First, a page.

Assessing students is often the key to understanding their knowledge of subject areas, as well as their learning needs. Teachers must use varied assessments and analyze the data results when planning further instruction. Many tools exist to help with this task. By using assessment and data tools and taking the time to review the areas requiring more in-depth teaching, you can help your students learn more and perform better at school.
Reading is an area where children often struggle, and teachers need to spend time reteaching specific skills. Using running records can help you pinpoint the types of errors your students are making in their reading. Ask the reader to read aloud a passage while you mark errors on a separate sheet of paper. Look for error patterns and check for accuracy. Using a running record is an ongoing assessment that provides information for reteaching and can help you determine when to advance reading levels. Other reading assessments include checklists for sight words and vocabulary words, short answer or multiple choice tests and project assessments conducted individually or in small groups. These tools will help you determine specific skills as well as comprehension of materials read.
Other than the typical skill and drill, teachers sometimes have a difficult time assessing students when it comes to math. While timed tests and drills can help you determine how well a student has memorized facts, it does not provide other insight into learning. Using a performance assessment can help you understand how your math student is thinking and where errors are occurring. Performance assessments measure student learning of the curriculum and use real world problems or issues. Ask the children to defend their answers to you or to a group of students while you note their thought process and ability to explain thinking. Other possible math assessments include checklists and classroom observation notes.
Data helps teachers determine how well students are progressing and if they need further intervention for struggling students. Collecting data should be routine and scheduled for the information to be reliable. Assess advanced or benchmark students monthly and struggling students every two weeks. Students with intensive learning leads should be monitored weekly. Once you have determined the type of assessment you will use, you can begin data collection. Keeping a data notebook will allow you to monitor all of your students individually and as a group. To create the notebook, use a large three-ring binder and tabs to mark names and subject areas. Store assessments and scores in the binder. Instructors can also use data walls to show learning growth. Arrange data cards by performance level and move the cards across the wall as students show academic growth. A challenge of this tool is keeping the cards anonymous and displaying the wall in a place accessible only to teachers in order to protect privacy. You can also use the computer to create graphs, highlight target scores and complete a written analysis of each assessment.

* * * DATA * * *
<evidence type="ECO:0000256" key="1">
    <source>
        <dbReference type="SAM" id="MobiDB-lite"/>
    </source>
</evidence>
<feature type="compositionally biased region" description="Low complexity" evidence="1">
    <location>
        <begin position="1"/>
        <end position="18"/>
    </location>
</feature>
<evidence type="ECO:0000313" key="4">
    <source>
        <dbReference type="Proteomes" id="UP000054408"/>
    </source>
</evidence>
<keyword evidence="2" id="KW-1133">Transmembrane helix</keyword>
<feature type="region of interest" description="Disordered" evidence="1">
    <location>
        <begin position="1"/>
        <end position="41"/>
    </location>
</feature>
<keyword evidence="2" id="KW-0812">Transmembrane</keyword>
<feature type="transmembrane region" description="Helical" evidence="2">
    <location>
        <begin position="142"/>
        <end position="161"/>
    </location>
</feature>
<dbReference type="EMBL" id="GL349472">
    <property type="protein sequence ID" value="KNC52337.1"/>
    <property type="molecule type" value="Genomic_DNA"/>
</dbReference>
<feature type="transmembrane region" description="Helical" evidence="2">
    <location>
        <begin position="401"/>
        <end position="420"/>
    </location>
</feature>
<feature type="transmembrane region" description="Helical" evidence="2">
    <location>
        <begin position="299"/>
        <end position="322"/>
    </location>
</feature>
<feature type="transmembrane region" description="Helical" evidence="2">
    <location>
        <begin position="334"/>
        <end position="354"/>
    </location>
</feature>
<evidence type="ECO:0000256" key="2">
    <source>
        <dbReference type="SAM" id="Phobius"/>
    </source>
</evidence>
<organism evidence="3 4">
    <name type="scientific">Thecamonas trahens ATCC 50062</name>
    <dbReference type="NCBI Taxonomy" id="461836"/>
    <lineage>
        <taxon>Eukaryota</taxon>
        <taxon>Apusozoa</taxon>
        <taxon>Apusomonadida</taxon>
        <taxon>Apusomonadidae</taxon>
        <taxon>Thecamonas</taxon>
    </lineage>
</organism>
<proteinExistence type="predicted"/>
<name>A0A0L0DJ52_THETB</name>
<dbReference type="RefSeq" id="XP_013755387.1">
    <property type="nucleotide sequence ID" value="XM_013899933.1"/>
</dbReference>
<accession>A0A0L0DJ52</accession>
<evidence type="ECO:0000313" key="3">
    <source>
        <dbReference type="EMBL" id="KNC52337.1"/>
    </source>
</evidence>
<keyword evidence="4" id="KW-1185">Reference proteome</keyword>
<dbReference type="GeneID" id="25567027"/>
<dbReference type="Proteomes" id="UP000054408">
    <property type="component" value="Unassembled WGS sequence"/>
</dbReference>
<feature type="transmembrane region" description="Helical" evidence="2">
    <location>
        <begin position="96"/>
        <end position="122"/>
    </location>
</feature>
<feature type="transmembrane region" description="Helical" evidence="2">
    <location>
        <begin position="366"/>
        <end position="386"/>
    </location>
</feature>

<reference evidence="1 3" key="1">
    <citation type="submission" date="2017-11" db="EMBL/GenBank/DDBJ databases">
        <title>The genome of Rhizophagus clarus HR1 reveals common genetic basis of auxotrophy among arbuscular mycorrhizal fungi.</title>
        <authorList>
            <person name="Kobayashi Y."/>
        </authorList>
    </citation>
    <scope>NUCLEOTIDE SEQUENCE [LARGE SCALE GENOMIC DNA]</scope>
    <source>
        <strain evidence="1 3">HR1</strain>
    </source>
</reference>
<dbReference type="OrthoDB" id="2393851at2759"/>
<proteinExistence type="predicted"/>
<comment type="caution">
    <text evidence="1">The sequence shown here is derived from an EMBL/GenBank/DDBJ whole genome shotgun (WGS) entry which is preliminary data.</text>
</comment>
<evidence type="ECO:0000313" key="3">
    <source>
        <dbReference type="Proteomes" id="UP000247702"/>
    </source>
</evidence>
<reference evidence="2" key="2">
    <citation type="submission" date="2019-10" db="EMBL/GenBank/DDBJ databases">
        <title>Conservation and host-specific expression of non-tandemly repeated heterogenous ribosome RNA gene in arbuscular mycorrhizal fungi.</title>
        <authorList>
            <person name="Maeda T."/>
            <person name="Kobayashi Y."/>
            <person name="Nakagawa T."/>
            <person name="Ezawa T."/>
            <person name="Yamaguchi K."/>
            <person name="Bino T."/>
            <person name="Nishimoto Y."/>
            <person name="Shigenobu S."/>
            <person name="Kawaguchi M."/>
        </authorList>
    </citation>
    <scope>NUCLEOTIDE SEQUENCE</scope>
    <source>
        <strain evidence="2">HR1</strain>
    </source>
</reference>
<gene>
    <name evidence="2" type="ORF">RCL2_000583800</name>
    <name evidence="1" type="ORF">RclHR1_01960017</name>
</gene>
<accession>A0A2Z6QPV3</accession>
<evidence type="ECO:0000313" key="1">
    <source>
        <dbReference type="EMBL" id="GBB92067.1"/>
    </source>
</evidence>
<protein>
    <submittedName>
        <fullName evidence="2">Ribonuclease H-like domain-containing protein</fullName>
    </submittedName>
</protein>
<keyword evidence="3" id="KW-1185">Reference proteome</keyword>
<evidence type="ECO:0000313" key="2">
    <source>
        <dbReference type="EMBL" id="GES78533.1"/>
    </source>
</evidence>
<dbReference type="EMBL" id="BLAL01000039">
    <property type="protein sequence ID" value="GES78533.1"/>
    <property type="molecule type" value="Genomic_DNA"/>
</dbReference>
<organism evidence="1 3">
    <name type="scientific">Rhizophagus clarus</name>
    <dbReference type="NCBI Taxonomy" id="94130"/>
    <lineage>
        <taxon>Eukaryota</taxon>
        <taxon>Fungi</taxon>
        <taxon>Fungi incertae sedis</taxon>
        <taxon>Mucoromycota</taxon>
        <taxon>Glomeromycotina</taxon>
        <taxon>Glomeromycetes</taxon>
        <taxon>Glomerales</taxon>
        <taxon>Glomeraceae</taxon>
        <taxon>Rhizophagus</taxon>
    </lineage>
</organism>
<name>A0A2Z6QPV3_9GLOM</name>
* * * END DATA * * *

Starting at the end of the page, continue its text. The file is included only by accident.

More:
Using the Data
The purpose of collecting data is to help guide instruction and meet the needs of learners. Once you know how each student is performing, set goals for him that will show progress. Select those with lower scores for intervention, or smaller more individualized instruction that lasts around eight weeks. Collect data often, and at the end of the intervention time, look at the data trends and determine if students met the goal. For higher students, set different goals in line with their own performance. Use whole group time or small groups to allow these students to work at their level and assess them at the end of the quarter to determine if their goals were achieved. At the end of the assessment period, set new goals to encourage student growth throughout the year.
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